CMIM000031776
The Sonorous Cross was played in the same way as the Theremin – using the bodies capacitance to control the oscillators frequency, in this case moving the hands out from the central star on the crucifix altered the pitch and volume of the instrument. The ritualistic gestures made while playing this most unusual looking of instruments complemented the occult and mystical nature of Obukhov’s music and life.

Nikolay Obukhov composed numerous pieces using his instrument as well as several using the Ondes-Martenot, culminating in his major work;”Le Livre De Vie” which exploited the glissando effects the Sonorous Cross could produce. Obukhov continued to develop the instrument and produced an improved version, completed in 1934. Obukhov also designed two other instruments, the “Crystal” a piano type instruments where the hammers hit a row of crystal spheres and the “Éther” an electronically powered instruments where a large paddle wheel created various, apparently inaudible, humming sounds that was supposed to have a mystical effect on the listener.

Nicolas_Obouhow_35_h683

Nicolas or Nicolai Obukhov ( also Obouchov, Obuchov, Obouhow, Obuchow), Born April 22, 1892 in Ol’shanka, Kursk, Moscow – died, June 13, 1954 in St. Cloud, France

 

Nikolay Obukhov studied counterpoint at the Moscow Conservatory from 1911 and later at the St Petersburg Conservatory in 1913 (with Kalafati, Maksimilian Steinberg and Nikolay Tcherepnin). His first published works date from this period, and were published as ‘Quatre mélodies’ by Rouart et Lerolle in Paris in 1921.

Bienheureux6

In 1915 Obukhov developed his own idiosyncratic form of musical notation (similar to one invented in Russia by Golïshev during the same period) using a 12-tone chromatic language highly influenced by the mystical Russian composer Alexander Scriabin. The only performances of his music in Russia took place at this time. A report of the performance describes Obukhov as ‘a pale young man, with gazing eyes’ who ‘confused the audience’. Obukhov left Russia during the revolution with his wife and two children; they eventually settled near Paris a year later. In Paris he encountered financial hardship until helped by Maurice Ravel who found Obukhov a publisher allowing him to devote his time to his music.

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The 1920s saw a handful of performances, most notably that of the ‘Predisloviye knigi zhizni’ (‘Introduction to the Book of Life’) under Kussevitzsky. During this and the next decade he put into practice ideas for electronic instruments Obukhov had conceived as early as 1917: the ‘efir’ and ‘kristal’ (‘ether’ and ‘crystal’) he had described in Russia eventually gave rise to the croix sonore, and even though he built and wrote for the ether, it was with the croix sonore that he gained most attention. He found an exponent of the instrument in his pupil Marie-Antoinette Aussenac-Broglie who had also performed some of his piano music; she demonstrated the instrument around France and Belgium. Similar to both the theremin and the ondes martenot in that pitch production is reliant upon the distance of the performer’s arm from the instrument, the croix sonore was the subject of a film of 1934. During the mid-1940s his notation again provoked heated discussion, this time in Paris; a book containing works from the 18th to the 20th centuries in Obukhov’s notation was published by Durand. In 1947, his ‘Traité d’harmonie tonale, atonale et totale’ ‚ which had already interested Honegger ‚ was published, while a year later he lectured on this subject in the Russian Conservatory in Paris. Obukhov spent his last years incapacitated by a mugging in 1949 where the final version of  ‘the Book of Life’ was stolen; he composed only a few works after this incident.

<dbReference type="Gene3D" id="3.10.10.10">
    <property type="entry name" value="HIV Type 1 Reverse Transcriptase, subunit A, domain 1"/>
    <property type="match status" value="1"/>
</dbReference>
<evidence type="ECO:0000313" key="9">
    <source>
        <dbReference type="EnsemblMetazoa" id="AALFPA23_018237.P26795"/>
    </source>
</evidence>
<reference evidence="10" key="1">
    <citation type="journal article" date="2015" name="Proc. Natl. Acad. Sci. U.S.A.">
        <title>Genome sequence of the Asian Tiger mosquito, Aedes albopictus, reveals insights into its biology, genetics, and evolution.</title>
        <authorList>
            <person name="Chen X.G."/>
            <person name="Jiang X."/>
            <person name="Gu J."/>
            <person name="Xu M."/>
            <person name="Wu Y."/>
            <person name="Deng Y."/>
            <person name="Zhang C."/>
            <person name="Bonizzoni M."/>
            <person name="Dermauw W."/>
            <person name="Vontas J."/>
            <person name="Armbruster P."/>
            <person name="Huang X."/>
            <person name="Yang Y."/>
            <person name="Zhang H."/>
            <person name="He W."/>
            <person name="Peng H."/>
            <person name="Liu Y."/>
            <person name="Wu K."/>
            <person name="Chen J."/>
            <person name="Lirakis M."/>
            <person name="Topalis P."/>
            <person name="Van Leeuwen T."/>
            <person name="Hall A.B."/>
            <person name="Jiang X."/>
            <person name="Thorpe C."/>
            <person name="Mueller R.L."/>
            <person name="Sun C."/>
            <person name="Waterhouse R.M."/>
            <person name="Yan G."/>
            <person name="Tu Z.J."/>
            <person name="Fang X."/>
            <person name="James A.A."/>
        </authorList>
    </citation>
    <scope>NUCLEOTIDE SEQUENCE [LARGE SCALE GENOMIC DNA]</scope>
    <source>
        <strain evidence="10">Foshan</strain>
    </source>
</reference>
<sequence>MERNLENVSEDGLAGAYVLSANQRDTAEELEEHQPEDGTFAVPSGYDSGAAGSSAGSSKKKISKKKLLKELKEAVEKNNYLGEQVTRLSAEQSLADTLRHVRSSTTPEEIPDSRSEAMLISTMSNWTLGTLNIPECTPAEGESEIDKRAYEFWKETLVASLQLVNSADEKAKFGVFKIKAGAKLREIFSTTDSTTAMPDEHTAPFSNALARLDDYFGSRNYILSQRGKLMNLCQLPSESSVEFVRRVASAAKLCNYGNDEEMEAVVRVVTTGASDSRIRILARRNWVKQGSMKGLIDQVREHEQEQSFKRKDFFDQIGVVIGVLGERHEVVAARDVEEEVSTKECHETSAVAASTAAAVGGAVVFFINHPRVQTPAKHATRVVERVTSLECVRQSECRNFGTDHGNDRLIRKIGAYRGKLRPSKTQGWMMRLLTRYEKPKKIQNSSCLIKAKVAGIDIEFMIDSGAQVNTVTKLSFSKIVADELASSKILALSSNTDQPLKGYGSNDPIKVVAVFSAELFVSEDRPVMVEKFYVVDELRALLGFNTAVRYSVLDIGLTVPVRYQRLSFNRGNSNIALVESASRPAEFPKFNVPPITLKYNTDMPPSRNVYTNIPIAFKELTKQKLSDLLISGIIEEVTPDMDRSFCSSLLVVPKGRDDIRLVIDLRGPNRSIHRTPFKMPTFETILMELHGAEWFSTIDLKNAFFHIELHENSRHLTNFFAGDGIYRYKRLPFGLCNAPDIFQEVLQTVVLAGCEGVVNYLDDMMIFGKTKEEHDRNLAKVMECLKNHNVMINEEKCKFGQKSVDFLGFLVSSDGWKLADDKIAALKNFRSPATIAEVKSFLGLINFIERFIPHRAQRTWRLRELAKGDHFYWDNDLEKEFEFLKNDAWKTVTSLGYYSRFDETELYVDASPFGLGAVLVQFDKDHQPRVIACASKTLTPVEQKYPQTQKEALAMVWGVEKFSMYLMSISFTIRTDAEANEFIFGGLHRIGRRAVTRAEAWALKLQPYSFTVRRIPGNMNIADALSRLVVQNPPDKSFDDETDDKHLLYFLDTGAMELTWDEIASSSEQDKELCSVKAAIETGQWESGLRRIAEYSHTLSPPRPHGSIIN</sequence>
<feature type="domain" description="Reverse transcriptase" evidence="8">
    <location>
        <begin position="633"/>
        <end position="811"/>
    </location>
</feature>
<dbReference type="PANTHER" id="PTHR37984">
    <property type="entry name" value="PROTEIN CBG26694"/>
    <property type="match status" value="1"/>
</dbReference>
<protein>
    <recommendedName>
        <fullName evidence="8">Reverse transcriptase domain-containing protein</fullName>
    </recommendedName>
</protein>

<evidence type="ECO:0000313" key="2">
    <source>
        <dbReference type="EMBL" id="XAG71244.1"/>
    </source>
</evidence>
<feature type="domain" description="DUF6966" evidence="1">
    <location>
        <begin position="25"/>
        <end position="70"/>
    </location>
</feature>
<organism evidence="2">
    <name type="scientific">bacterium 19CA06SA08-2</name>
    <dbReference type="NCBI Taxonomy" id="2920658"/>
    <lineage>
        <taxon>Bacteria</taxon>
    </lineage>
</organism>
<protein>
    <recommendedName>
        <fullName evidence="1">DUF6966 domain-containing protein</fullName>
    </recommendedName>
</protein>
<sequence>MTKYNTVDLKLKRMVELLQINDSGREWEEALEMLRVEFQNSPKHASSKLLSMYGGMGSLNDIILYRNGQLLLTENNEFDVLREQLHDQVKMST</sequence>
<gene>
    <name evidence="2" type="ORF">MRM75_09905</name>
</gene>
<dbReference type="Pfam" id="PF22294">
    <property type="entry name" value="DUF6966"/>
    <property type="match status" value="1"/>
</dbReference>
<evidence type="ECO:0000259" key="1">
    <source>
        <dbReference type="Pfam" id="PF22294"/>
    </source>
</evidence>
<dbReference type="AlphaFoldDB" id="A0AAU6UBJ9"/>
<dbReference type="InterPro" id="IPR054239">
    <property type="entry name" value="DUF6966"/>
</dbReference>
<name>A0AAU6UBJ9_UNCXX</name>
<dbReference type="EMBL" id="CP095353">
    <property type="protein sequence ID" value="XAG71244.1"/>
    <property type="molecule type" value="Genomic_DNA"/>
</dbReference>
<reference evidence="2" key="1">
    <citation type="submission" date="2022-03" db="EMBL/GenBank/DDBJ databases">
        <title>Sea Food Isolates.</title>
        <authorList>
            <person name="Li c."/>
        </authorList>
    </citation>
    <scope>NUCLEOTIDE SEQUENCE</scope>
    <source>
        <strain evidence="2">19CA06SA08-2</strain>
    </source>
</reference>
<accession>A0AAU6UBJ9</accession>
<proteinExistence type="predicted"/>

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Obukhov’s output is dominated by vast works of which the most notorious ‚ notwithstanding the gargantuan ‘Troisième et dernier testament’ and ‘La toute puissance’ ‚ is the ‘Kniga zhizni’ (‘The Book of Life’) on which he worked from around the time he left Russia until at least the mid-1920s. Described by the composer as ‘l’action sacrée du pasteur tout-puissant regnant’ it was intended to be performed (or ‘accomplished’) uninterruptedly every year on the night of the first and on the day of the second resurrection of Christ. Obukhov did not consider himself the composer of this work; instead, he saw himself as the person permitted, by divine forces, to ‘show’ it. Parts of the score, one version of which is nearly 2000 pages in length, are marked in the composer’s blood. The music is preceded by a lengthy exposition in archaic Russian, while the work concludes with one section the score of which unfolds into the form of a cross and another, taking the shape of a circle, which is fixed onto a golden and silver box decorated with rubies and red silk. (Nicholas Slonimsky, in his memoir ‘Perfect Pitch’ relates that the composer’s wife, driven to despair by Obukhov’s obsessive behaviour regarding this piece, attempted to burn ‚ or ‘immolate’, in the composer’s terminology ‚ the manuscript but was interrupted in her crime.) Much of the instrumental writing is characterized by the alternation of chorale-like material (often ornamented by filigree arppegiation) with tolling patterns, building to textures of considerable rhythmic and contrapuntal complexity. The vocal parts ‚ as with his writing for the voice in most of his other works ‚ have huge tessituras and are bespattered with glissandi and instructions for screaming or whispering. The style which is consistently applied in this magnum opus is prevalent in all of his mature works and has its roots in the songs and piano miniatures written in Russia.